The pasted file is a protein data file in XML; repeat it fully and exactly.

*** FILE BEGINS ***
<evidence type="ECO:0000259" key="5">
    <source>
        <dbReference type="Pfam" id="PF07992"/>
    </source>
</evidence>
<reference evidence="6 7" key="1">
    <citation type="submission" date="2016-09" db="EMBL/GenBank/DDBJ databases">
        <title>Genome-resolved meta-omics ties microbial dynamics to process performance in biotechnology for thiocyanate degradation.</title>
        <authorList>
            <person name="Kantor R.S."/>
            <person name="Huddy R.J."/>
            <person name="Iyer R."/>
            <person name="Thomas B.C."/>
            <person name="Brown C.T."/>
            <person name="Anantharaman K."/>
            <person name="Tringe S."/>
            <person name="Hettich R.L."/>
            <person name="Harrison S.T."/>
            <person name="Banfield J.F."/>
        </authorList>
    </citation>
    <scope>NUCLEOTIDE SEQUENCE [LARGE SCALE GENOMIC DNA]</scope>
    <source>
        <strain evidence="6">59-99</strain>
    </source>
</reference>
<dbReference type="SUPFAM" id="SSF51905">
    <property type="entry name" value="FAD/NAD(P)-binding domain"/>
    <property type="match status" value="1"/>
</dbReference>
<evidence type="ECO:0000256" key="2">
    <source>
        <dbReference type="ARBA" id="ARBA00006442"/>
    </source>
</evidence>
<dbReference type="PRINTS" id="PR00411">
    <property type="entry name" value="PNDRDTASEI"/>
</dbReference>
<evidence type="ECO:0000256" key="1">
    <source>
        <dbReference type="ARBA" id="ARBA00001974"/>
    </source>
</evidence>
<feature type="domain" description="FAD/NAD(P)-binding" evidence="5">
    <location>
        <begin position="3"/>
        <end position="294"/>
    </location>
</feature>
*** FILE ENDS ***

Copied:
<evidence type="ECO:0000259" key="5">
    <source>
        <dbReference type="Pfam" id="PF07992"/>
    </source>
</evidence>
<reference evidence="6 7" key="1">
    <citation type="submission" date="2016-09" db="EMBL/GenBank/DDBJ databases">
        <title>Genome-resolved meta-omics ties microbial dynamics to process performance in biotechnology for thiocyanate degradation.</title>
        <authorList>
            <person name="Kantor R.S."/>
            <person name="Huddy R.J."/>
            <person name="Iyer R."/>
            <person name="Thomas B.C."/>
            <person name="Brown C.T."/>
            <person name="Anantharaman K."/>
            <person name="Tringe S."/>
            <person name="Hettich R.L."/>
            <person name="Harrison S.T."/>
            <person name="Banfield J.F."/>
        </authorList>
    </citation>
    <scope>NUCLEOTIDE SEQUENCE [LARGE SCALE GENOMIC DNA]</scope>
    <source>
        <strain evidence="6">59-99</strain>
    </source>
</reference>
<dbReference type="SUPFAM" id="SSF51905">
    <property type="entry name" value="FAD/NAD(P)-binding domain"/>
    <property type="match status" value="1"/>
</dbReference>
<evidence type="ECO:0000256" key="2">
    <source>
        <dbReference type="ARBA" id="ARBA00006442"/>
    </source>
</evidence>
<dbReference type="PRINTS" id="PR00411">
    <property type="entry name" value="PNDRDTASEI"/>
</dbReference>
<evidence type="ECO:0000256" key="1">
    <source>
        <dbReference type="ARBA" id="ARBA00001974"/>
    </source>
</evidence>
<feature type="domain" description="FAD/NAD(P)-binding" evidence="5">
    <location>
        <begin position="3"/>
        <end position="294"/>
    </location>
</feature>